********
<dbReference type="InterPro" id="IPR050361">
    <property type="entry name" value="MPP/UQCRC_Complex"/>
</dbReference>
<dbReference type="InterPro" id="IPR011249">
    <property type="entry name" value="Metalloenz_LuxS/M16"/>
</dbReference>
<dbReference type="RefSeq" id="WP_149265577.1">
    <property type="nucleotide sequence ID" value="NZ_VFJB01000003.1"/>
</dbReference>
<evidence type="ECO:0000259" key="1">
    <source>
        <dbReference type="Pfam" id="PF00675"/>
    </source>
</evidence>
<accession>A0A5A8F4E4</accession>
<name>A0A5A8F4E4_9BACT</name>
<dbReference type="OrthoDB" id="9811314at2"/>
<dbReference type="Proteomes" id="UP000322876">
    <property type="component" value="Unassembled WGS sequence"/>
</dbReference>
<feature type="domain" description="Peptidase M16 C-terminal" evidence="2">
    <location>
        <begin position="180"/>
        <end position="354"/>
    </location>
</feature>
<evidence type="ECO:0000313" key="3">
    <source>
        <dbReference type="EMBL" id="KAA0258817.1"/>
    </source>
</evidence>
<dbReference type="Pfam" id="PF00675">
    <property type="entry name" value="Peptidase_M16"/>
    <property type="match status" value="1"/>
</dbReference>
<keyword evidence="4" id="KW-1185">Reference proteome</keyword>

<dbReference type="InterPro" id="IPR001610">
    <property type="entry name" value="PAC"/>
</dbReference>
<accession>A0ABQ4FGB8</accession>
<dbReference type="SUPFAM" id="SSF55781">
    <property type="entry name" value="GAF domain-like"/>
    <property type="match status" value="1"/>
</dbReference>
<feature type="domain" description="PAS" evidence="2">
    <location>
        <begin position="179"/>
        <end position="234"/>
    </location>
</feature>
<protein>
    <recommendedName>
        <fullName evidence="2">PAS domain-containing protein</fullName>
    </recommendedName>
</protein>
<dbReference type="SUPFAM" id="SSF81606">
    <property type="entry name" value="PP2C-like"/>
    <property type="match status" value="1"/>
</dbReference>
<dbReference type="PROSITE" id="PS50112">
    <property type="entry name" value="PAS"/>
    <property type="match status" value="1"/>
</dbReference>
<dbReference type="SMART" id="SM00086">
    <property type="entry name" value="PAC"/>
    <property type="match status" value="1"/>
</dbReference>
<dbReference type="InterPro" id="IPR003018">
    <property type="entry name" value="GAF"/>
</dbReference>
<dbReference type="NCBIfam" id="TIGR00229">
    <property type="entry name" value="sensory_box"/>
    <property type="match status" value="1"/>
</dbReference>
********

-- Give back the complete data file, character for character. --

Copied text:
<dbReference type="InterPro" id="IPR050361">
    <property type="entry name" value="MPP/UQCRC_Complex"/>
</dbReference>
<dbReference type="InterPro" id="IPR011249">
    <property type="entry name" value="Metalloenz_LuxS/M16"/>
</dbReference>
<dbReference type="RefSeq" id="WP_149265577.1">
    <property type="nucleotide sequence ID" value="NZ_VFJB01000003.1"/>
</dbReference>
<evidence type="ECO:0000259" key="1">
    <source>
        <dbReference type="Pfam" id="PF00675"/>
    </source>
</evidence>
<accession>A0A5A8F4E4</accession>
<name>A0A5A8F4E4_9BACT</name>
<dbReference type="OrthoDB" id="9811314at2"/>
<dbReference type="Proteomes" id="UP000322876">
    <property type="component" value="Unassembled WGS sequence"/>
</dbReference>
<feature type="domain" description="Peptidase M16 C-terminal" evidence="2">
    <location>
        <begin position="180"/>
        <end position="354"/>
    </location>
</feature>
<evidence type="ECO:0000313" key="3">
    <source>
        <dbReference type="EMBL" id="KAA0258817.1"/>
    </source>
</evidence>
<dbReference type="Pfam" id="PF00675">
    <property type="entry name" value="Peptidase_M16"/>
    <property type="match status" value="1"/>
</dbReference>
<keyword evidence="4" id="KW-1185">Reference proteome</keyword>

<dbReference type="InterPro" id="IPR001610">
    <property type="entry name" value="PAC"/>
</dbReference>
<accession>A0ABQ4FGB8</accession>
<dbReference type="SUPFAM" id="SSF55781">
    <property type="entry name" value="GAF domain-like"/>
    <property type="match status" value="1"/>
</dbReference>
<feature type="domain" description="PAS" evidence="2">
    <location>
        <begin position="179"/>
        <end position="234"/>
    </location>
</feature>
<protein>
    <recommendedName>
        <fullName evidence="2">PAS domain-containing protein</fullName>
    </recommendedName>
</protein>
<dbReference type="SUPFAM" id="SSF81606">
    <property type="entry name" value="PP2C-like"/>
    <property type="match status" value="1"/>
</dbReference>
<dbReference type="PROSITE" id="PS50112">
    <property type="entry name" value="PAS"/>
    <property type="match status" value="1"/>
</dbReference>
<dbReference type="SMART" id="SM00086">
    <property type="entry name" value="PAC"/>
    <property type="match status" value="1"/>
</dbReference>
<dbReference type="InterPro" id="IPR003018">
    <property type="entry name" value="GAF"/>
</dbReference>
<dbReference type="NCBIfam" id="TIGR00229">
    <property type="entry name" value="sensory_box"/>
    <property type="match status" value="1"/>
</dbReference>